Originally Posted by Tom52
Then things suddenly changed. Shortly after retirement we inherited some dividend paying stocks and a couple of IRAs. We were required to convert the IRAs to annuities so as not to take a huge tax hit in one year by cashing them out.
Someone may have told you that, but it might not have been an accurate statement. Inherited IRAs, provided you meet some basic requirements, can be drained via RMDs based on the recipient's age when they inherit. (Perhaps you didn't meet the requirements?)
As long as I'm here, my answers to the OP (may be some repeats, sorry):
Capital gains are taxed at lower rates than ordinary dividends. (Although qualified dividends may be taxed at the same rate?) The other thing is you have somewhat more control on when you realize income, rather than being subject to whatever dividends they decide to pay out (which can in turn, depend on things like the December 2018 downturn creating large fund outflows and thus large CG distributions).
I hold VTSAX in my taxable account. The dividends are less than what I spend, and are way below the ACA threshhold for me (I live in the lower 48 and have two dependents).
I paid off my mortgage a few years before I retired. I don't want to start that
debate, but I mention it here because it gives me flexibility - since I don't have a mortgage payment, I don't have to generate the cash flow to pay the mortgage. Avoiding generating that cash flow generally allows me to avoid recognizing income from the IRS' point of view.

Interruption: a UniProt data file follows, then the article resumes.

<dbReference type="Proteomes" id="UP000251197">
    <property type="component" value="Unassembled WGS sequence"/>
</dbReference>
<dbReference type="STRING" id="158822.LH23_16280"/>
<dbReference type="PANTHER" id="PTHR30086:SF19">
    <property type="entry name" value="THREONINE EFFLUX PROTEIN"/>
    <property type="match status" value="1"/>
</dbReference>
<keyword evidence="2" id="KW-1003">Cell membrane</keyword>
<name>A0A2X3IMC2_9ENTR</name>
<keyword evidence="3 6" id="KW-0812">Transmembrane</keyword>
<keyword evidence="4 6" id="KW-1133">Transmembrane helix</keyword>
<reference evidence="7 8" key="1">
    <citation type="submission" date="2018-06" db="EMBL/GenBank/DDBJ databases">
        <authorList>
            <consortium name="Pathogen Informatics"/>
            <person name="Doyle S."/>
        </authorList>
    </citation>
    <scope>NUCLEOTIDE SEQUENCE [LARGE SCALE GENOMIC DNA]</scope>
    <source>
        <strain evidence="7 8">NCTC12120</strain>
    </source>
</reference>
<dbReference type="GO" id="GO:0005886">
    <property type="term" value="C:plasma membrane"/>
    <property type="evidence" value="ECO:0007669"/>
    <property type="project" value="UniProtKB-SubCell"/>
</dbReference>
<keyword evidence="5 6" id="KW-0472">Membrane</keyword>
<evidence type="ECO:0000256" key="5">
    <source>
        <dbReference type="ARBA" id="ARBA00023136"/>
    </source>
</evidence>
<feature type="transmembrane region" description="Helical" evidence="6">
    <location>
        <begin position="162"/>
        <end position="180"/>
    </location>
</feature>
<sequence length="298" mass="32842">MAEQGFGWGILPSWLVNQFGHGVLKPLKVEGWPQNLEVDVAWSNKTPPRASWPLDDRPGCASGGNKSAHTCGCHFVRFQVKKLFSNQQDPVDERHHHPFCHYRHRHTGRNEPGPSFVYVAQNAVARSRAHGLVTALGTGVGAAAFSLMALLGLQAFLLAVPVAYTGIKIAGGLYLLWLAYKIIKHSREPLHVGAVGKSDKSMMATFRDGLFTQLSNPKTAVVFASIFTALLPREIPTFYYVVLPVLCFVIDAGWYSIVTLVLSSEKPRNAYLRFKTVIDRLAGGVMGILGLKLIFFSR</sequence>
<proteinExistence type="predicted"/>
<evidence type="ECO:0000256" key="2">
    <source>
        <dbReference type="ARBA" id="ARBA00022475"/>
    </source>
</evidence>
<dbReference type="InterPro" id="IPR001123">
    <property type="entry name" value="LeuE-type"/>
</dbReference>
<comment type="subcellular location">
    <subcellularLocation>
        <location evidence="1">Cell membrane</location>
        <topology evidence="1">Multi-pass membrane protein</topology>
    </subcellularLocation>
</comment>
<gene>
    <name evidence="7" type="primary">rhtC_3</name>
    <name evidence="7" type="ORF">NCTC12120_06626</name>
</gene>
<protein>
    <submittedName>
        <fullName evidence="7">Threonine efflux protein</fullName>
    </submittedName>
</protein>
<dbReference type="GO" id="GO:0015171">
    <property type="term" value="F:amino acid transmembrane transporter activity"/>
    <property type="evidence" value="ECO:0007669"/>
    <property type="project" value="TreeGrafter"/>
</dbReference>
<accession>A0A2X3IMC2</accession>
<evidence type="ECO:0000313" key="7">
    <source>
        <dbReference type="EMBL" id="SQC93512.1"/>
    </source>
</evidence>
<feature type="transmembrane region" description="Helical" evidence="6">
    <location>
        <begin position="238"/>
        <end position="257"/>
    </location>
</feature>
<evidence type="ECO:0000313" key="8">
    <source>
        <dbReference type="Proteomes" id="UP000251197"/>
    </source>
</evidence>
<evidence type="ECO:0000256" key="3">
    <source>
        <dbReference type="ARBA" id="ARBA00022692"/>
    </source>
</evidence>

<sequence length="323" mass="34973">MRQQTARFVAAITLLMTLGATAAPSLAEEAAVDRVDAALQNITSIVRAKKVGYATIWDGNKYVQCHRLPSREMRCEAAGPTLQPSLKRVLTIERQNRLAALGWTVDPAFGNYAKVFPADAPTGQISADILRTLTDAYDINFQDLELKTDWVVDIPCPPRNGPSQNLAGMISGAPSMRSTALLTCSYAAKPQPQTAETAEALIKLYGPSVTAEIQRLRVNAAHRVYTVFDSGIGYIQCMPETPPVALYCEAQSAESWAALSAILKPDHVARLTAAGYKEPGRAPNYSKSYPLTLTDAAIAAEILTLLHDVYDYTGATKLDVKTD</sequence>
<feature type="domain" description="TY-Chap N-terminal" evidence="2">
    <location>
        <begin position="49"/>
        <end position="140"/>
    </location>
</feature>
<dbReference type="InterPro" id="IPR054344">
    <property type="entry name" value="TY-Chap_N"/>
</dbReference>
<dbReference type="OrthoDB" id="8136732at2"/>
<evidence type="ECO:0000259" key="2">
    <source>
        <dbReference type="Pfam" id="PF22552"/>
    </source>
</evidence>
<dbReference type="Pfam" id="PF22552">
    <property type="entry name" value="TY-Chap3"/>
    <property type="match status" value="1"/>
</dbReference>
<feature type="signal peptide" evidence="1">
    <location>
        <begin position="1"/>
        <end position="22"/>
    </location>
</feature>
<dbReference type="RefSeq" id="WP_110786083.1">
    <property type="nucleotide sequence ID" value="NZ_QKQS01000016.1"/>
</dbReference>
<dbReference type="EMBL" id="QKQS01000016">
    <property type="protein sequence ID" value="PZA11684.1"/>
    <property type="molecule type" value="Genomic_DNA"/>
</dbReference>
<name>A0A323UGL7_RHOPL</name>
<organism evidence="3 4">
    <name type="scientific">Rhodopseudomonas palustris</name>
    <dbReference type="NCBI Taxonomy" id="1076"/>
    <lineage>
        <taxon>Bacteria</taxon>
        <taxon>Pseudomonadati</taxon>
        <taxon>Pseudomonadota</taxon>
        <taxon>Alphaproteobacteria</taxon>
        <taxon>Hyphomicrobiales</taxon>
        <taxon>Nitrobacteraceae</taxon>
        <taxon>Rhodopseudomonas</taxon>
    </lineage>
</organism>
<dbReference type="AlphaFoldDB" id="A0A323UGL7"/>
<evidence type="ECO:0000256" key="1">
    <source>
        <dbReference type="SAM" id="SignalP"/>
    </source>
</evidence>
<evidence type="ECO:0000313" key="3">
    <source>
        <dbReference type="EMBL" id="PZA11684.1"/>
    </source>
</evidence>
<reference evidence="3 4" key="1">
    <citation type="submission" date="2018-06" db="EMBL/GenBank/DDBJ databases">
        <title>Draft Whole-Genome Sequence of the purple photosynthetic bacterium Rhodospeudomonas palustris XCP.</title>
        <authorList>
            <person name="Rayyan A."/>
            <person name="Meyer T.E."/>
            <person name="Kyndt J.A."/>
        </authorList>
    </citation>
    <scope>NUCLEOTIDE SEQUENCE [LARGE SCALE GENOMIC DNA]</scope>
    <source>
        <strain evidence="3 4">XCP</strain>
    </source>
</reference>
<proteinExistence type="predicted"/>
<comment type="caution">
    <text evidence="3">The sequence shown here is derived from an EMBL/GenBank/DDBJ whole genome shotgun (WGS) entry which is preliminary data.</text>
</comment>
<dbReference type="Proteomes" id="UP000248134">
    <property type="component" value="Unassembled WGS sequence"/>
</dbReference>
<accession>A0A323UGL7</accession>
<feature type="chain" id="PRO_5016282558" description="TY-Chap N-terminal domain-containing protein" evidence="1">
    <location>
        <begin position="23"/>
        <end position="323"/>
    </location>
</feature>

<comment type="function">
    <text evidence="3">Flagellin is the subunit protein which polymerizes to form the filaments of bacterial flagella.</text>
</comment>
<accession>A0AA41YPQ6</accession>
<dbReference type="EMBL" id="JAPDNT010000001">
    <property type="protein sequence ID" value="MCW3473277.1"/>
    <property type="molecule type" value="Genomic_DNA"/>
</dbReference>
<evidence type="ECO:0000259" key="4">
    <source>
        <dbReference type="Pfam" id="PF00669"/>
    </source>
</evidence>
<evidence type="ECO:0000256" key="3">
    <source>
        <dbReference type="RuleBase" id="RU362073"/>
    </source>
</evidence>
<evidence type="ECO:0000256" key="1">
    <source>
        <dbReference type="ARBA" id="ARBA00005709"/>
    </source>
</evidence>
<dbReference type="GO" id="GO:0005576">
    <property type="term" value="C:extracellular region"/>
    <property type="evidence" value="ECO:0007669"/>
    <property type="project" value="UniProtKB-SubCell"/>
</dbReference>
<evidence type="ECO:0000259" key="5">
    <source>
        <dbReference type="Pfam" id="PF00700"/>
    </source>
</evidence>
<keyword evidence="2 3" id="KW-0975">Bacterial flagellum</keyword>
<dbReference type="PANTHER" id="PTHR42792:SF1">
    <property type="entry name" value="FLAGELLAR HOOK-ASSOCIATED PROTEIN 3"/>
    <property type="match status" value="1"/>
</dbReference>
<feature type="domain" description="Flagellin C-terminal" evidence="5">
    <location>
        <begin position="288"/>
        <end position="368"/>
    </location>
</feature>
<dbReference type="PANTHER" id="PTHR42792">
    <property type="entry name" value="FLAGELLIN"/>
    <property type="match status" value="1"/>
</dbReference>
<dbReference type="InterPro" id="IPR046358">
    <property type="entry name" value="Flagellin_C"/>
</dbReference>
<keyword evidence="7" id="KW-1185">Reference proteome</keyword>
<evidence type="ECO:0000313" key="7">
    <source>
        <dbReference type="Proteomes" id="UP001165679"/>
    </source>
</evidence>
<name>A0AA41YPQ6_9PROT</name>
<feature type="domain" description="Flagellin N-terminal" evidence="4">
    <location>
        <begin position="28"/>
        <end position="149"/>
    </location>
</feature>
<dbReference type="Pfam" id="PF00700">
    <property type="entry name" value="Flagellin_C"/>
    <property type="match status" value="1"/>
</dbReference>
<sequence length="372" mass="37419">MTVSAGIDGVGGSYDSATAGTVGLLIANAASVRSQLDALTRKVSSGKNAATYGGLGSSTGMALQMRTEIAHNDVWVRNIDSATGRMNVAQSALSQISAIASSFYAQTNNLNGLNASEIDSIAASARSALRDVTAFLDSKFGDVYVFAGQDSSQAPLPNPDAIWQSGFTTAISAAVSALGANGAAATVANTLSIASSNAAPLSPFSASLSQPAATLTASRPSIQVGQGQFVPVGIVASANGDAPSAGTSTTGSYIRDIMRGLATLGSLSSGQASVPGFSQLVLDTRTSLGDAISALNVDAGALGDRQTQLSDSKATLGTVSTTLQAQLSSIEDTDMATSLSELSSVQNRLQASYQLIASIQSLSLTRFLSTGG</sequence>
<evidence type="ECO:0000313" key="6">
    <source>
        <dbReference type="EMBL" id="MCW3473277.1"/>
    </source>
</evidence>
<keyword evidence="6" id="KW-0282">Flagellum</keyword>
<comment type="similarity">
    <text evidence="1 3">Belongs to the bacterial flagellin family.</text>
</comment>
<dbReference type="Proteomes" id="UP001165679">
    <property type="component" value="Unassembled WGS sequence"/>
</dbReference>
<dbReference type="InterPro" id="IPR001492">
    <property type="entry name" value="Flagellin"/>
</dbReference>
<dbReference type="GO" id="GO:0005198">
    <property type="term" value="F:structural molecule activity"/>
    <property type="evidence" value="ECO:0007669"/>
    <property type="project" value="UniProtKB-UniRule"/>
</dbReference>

Generally I predict income of about 199% of FPL to get Silver CSR, and then figure out in December what I want my income to be based on my tax situation. I adjust my income upward with Roth conversions and/or realizing LTCG. I try to find the sweet spot where I use up my dependent tax credits (since they are non-refundable), generate the cash I need for next year, and keep me under the simplified needs test limit for FAFSA purposes. I also look at my total marginal bracket between federal, state, ACA, and FAFSA.
Since I don't have earned income nor do I currently have an HSA-compatible plan, I don't really have flexibility to lower my AGI after 12/31 each year. So I generally try to be very careful to calculate everything out in December and then sneak up on my AGI target from below, leaving what I consider enough room to spare in case something happens.
I will add that I've been retired about three years now and feel like I've mostly figure out how to play the IRS game as an early retiree. I did a lot of research ahead of time, but then as I go through tax season each year I learn a little more each time.